So to them if, lets say, Trump was deposed by the army after for obviously being corrupt and working for Russia, that would be nothing less than a Coup d'?tat for them cause he was elected (in there mind being elected by a minority is totally legitimate).

Epyc Wynn:
It goes without saying if he is not taken down legally, war is now on the table. Any child could read the news and know the stakes and know who's guilty. The overwhelming weight of evidence of the dangers of this man is in commodity for the most average of people. Why should the country wait any longer? It seems the legal route has been used up and the illegal route is just sitting there waiting to be used. Is it on the tips of your tongues? Do I have to say the obvious? If the law fails then the people must succeed in its place even if that means abandoning the law in pursuit of a better one. This is not the time for weak words. Connect with your friends. Tell them how you feel. Make plans for the future. We need to unite as a people and prove we are not submissive pawns. The real draining of the swamp begins now.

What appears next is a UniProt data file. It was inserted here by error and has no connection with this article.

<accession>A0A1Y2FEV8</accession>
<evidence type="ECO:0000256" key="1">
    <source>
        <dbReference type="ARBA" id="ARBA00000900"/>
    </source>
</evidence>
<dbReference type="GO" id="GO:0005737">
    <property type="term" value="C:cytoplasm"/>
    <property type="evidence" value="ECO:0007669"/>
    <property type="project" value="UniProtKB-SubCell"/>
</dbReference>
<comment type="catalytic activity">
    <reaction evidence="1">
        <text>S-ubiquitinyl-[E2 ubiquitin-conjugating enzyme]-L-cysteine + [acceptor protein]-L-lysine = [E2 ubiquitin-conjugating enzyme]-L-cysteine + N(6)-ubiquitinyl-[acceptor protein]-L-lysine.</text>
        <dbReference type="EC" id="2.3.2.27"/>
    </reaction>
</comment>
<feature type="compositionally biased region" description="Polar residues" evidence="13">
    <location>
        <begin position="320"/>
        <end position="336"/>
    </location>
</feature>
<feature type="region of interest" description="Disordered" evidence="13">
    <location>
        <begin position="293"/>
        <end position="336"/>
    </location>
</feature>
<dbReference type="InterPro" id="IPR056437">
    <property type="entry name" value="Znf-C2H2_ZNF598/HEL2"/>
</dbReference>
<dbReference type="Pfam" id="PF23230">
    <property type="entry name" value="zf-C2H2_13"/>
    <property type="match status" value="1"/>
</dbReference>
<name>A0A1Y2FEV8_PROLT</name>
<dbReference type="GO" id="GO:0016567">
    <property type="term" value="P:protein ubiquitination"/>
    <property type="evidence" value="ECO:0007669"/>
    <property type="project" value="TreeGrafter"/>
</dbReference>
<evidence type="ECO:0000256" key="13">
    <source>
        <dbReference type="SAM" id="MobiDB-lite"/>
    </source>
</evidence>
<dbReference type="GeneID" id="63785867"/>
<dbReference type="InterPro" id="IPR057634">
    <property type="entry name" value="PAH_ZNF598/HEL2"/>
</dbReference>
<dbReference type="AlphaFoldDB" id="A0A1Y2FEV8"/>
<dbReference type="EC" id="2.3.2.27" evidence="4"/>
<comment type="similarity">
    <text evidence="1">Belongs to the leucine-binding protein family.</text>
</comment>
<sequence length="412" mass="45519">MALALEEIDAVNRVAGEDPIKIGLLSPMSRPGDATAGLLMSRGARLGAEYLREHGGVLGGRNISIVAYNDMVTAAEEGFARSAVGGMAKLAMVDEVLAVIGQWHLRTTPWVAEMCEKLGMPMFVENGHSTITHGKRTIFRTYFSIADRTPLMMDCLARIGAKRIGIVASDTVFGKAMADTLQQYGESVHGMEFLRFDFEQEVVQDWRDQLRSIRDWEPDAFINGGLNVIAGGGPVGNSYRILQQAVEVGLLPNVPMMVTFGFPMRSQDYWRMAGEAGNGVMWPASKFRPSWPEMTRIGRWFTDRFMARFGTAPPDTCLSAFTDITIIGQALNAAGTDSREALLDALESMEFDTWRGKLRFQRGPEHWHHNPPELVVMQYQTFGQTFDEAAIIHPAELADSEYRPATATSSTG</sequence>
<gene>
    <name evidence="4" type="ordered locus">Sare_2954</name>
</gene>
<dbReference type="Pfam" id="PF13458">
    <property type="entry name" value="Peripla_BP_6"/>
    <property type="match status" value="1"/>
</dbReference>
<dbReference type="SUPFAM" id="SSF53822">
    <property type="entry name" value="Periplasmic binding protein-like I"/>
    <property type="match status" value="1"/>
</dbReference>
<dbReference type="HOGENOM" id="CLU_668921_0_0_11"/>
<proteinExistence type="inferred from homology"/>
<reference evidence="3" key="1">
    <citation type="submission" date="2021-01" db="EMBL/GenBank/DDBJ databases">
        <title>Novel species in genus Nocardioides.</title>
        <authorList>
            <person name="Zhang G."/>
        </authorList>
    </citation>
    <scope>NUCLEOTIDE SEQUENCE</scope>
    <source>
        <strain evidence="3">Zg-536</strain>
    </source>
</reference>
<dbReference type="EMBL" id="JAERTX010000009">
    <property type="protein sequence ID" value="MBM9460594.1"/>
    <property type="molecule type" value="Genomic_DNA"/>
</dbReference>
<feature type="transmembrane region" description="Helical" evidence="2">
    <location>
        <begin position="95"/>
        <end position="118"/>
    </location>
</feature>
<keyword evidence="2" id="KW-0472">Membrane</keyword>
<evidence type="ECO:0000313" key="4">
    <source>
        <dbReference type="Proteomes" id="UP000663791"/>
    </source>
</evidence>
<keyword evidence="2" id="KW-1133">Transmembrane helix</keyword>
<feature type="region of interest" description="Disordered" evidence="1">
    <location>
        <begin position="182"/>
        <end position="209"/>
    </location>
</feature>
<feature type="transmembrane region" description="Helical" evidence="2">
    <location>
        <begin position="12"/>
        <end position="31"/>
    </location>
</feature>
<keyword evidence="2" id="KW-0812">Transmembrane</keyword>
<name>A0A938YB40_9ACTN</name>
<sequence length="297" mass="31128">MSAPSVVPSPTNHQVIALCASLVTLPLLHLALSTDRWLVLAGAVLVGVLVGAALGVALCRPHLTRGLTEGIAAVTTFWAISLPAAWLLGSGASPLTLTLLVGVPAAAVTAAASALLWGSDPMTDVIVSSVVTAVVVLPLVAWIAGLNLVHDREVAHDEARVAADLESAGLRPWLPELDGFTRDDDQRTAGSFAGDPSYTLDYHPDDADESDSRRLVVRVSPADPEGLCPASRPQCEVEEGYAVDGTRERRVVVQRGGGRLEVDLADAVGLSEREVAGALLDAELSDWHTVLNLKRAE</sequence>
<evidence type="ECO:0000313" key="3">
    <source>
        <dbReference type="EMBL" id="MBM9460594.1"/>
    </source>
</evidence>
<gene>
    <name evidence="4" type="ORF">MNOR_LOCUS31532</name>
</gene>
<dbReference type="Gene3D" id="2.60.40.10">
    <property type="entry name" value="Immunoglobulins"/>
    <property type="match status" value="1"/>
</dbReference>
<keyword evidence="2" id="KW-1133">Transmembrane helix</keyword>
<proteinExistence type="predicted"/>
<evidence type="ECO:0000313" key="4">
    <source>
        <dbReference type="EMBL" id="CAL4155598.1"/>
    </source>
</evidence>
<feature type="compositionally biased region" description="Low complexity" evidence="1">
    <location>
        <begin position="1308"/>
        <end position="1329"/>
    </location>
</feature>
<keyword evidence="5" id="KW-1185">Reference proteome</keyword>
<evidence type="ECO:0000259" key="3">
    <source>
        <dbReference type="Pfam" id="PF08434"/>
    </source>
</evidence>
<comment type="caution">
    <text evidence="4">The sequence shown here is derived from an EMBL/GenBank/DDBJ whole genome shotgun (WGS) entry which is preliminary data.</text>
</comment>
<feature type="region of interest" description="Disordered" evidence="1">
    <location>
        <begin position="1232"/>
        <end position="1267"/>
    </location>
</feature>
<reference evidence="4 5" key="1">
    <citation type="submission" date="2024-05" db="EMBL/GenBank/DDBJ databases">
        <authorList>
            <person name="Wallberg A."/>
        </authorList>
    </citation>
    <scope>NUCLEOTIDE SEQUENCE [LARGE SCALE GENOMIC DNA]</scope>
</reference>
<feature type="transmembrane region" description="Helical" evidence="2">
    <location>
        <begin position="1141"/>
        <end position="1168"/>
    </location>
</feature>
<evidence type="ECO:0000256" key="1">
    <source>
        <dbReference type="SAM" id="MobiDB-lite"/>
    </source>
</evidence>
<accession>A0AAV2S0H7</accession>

As much as this episode is evidence of some form of malfeasance, it really pales in comparison to the effect even of just the AHCA. Like, Watergate was just a burglary and a cover-up. Compared to the Gulf of Tonkin resolution, it's nothing aside from the fact that it took down a president by means other than voting. Firing Comey is evidence that Trump is afraid he or someone on his team is going to be caught for something-- not something all that important to the country in comparison to its other problems, probably, but something like Al Capone's tax evasion or, indeed, a hotel burglary.

If this merits a revolution, the time for revolution has long since arrived.

BloatedGuppy: